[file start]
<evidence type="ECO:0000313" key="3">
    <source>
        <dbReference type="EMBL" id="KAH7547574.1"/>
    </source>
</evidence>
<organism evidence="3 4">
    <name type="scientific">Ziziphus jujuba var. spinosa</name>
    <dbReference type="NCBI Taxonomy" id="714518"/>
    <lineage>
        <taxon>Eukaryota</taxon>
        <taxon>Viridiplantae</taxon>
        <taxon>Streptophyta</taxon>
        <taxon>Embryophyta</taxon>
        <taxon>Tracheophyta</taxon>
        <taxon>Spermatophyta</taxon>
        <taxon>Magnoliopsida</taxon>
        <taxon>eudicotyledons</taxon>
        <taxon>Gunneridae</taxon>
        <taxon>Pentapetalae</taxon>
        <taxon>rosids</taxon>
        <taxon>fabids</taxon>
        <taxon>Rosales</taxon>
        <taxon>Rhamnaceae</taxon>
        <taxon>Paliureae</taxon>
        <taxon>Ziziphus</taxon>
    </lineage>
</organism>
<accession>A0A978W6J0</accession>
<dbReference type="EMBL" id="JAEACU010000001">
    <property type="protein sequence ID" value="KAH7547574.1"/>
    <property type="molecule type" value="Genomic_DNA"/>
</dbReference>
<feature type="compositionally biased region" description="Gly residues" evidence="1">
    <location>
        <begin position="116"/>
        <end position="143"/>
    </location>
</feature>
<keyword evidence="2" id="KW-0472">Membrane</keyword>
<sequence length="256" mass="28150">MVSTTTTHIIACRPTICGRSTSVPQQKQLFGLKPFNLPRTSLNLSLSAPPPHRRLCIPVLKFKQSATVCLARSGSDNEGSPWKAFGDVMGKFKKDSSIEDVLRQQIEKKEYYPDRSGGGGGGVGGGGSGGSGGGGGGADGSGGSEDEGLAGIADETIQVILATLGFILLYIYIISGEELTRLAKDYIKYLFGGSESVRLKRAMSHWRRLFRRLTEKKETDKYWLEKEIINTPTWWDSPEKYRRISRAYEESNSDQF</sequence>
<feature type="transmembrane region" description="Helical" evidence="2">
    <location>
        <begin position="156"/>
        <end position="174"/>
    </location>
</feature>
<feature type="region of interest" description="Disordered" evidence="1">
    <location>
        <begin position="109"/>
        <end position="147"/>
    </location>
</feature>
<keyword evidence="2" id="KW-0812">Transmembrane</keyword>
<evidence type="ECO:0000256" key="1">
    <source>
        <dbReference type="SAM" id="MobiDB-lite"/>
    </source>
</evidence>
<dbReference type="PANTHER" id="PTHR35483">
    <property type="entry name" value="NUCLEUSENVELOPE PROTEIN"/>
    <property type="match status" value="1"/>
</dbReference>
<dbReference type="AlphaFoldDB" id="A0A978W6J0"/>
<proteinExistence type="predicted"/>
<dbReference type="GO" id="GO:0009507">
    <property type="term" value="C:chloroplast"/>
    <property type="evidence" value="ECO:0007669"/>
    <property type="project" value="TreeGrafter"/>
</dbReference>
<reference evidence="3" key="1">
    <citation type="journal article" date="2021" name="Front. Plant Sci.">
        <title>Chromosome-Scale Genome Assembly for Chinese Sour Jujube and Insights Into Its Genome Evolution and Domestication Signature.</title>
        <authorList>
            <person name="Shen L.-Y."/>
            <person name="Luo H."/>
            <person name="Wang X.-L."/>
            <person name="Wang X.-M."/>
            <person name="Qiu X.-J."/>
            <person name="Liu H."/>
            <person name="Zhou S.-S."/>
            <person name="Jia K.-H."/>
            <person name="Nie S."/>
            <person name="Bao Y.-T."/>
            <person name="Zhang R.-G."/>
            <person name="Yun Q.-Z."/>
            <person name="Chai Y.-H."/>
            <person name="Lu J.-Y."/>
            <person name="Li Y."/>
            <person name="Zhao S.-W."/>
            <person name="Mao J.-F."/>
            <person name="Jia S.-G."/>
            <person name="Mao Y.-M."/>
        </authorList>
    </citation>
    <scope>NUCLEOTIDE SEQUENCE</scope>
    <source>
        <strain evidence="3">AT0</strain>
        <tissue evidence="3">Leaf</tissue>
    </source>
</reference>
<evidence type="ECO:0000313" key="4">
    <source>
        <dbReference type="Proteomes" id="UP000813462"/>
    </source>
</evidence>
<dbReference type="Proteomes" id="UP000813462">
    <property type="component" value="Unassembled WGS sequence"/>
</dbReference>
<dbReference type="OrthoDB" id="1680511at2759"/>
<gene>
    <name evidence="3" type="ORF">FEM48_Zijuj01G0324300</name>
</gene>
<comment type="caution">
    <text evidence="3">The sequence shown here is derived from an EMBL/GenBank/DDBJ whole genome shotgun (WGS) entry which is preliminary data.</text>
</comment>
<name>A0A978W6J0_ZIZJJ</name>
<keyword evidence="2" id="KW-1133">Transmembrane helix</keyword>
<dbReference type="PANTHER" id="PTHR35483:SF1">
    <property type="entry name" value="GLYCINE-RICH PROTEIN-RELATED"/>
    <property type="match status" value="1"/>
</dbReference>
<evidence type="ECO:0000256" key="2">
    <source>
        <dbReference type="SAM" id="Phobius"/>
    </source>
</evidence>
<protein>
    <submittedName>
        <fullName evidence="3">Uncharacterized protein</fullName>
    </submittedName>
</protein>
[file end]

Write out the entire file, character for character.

<evidence type="ECO:0000313" key="3">
    <source>
        <dbReference type="EMBL" id="KAH7547574.1"/>
    </source>
</evidence>
<organism evidence="3 4">
    <name type="scientific">Ziziphus jujuba var. spinosa</name>
    <dbReference type="NCBI Taxonomy" id="714518"/>
    <lineage>
        <taxon>Eukaryota</taxon>
        <taxon>Viridiplantae</taxon>
        <taxon>Streptophyta</taxon>
        <taxon>Embryophyta</taxon>
        <taxon>Tracheophyta</taxon>
        <taxon>Spermatophyta</taxon>
        <taxon>Magnoliopsida</taxon>
        <taxon>eudicotyledons</taxon>
        <taxon>Gunneridae</taxon>
        <taxon>Pentapetalae</taxon>
        <taxon>rosids</taxon>
        <taxon>fabids</taxon>
        <taxon>Rosales</taxon>
        <taxon>Rhamnaceae</taxon>
        <taxon>Paliureae</taxon>
        <taxon>Ziziphus</taxon>
    </lineage>
</organism>
<accession>A0A978W6J0</accession>
<dbReference type="EMBL" id="JAEACU010000001">
    <property type="protein sequence ID" value="KAH7547574.1"/>
    <property type="molecule type" value="Genomic_DNA"/>
</dbReference>
<feature type="compositionally biased region" description="Gly residues" evidence="1">
    <location>
        <begin position="116"/>
        <end position="143"/>
    </location>
</feature>
<keyword evidence="2" id="KW-0472">Membrane</keyword>
<sequence length="256" mass="28150">MVSTTTTHIIACRPTICGRSTSVPQQKQLFGLKPFNLPRTSLNLSLSAPPPHRRLCIPVLKFKQSATVCLARSGSDNEGSPWKAFGDVMGKFKKDSSIEDVLRQQIEKKEYYPDRSGGGGGGVGGGGSGGSGGGGGGADGSGGSEDEGLAGIADETIQVILATLGFILLYIYIISGEELTRLAKDYIKYLFGGSESVRLKRAMSHWRRLFRRLTEKKETDKYWLEKEIINTPTWWDSPEKYRRISRAYEESNSDQF</sequence>
<feature type="transmembrane region" description="Helical" evidence="2">
    <location>
        <begin position="156"/>
        <end position="174"/>
    </location>
</feature>
<feature type="region of interest" description="Disordered" evidence="1">
    <location>
        <begin position="109"/>
        <end position="147"/>
    </location>
</feature>
<keyword evidence="2" id="KW-0812">Transmembrane</keyword>
<evidence type="ECO:0000256" key="1">
    <source>
        <dbReference type="SAM" id="MobiDB-lite"/>
    </source>
</evidence>
<dbReference type="PANTHER" id="PTHR35483">
    <property type="entry name" value="NUCLEUSENVELOPE PROTEIN"/>
    <property type="match status" value="1"/>
</dbReference>
<dbReference type="AlphaFoldDB" id="A0A978W6J0"/>
<proteinExistence type="predicted"/>
<dbReference type="GO" id="GO:0009507">
    <property type="term" value="C:chloroplast"/>
    <property type="evidence" value="ECO:0007669"/>
    <property type="project" value="TreeGrafter"/>
</dbReference>
<reference evidence="3" key="1">
    <citation type="journal article" date="2021" name="Front. Plant Sci.">
        <title>Chromosome-Scale Genome Assembly for Chinese Sour Jujube and Insights Into Its Genome Evolution and Domestication Signature.</title>
        <authorList>
            <person name="Shen L.-Y."/>
            <person name="Luo H."/>
            <person name="Wang X.-L."/>
            <person name="Wang X.-M."/>
            <person name="Qiu X.-J."/>
            <person name="Liu H."/>
            <person name="Zhou S.-S."/>
            <person name="Jia K.-H."/>
            <person name="Nie S."/>
            <person name="Bao Y.-T."/>
            <person name="Zhang R.-G."/>
            <person name="Yun Q.-Z."/>
            <person name="Chai Y.-H."/>
            <person name="Lu J.-Y."/>
            <person name="Li Y."/>
            <person name="Zhao S.-W."/>
            <person name="Mao J.-F."/>
            <person name="Jia S.-G."/>
            <person name="Mao Y.-M."/>
        </authorList>
    </citation>
    <scope>NUCLEOTIDE SEQUENCE</scope>
    <source>
        <strain evidence="3">AT0</strain>
        <tissue evidence="3">Leaf</tissue>
    </source>
</reference>
<evidence type="ECO:0000313" key="4">
    <source>
        <dbReference type="Proteomes" id="UP000813462"/>
    </source>
</evidence>
<dbReference type="Proteomes" id="UP000813462">
    <property type="component" value="Unassembled WGS sequence"/>
</dbReference>
<dbReference type="OrthoDB" id="1680511at2759"/>
<gene>
    <name evidence="3" type="ORF">FEM48_Zijuj01G0324300</name>
</gene>
<comment type="caution">
    <text evidence="3">The sequence shown here is derived from an EMBL/GenBank/DDBJ whole genome shotgun (WGS) entry which is preliminary data.</text>
</comment>
<name>A0A978W6J0_ZIZJJ</name>
<keyword evidence="2" id="KW-1133">Transmembrane helix</keyword>
<dbReference type="PANTHER" id="PTHR35483:SF1">
    <property type="entry name" value="GLYCINE-RICH PROTEIN-RELATED"/>
    <property type="match status" value="1"/>
</dbReference>
<evidence type="ECO:0000256" key="2">
    <source>
        <dbReference type="SAM" id="Phobius"/>
    </source>
</evidence>
<protein>
    <submittedName>
        <fullName evidence="3">Uncharacterized protein</fullName>
    </submittedName>
</protein>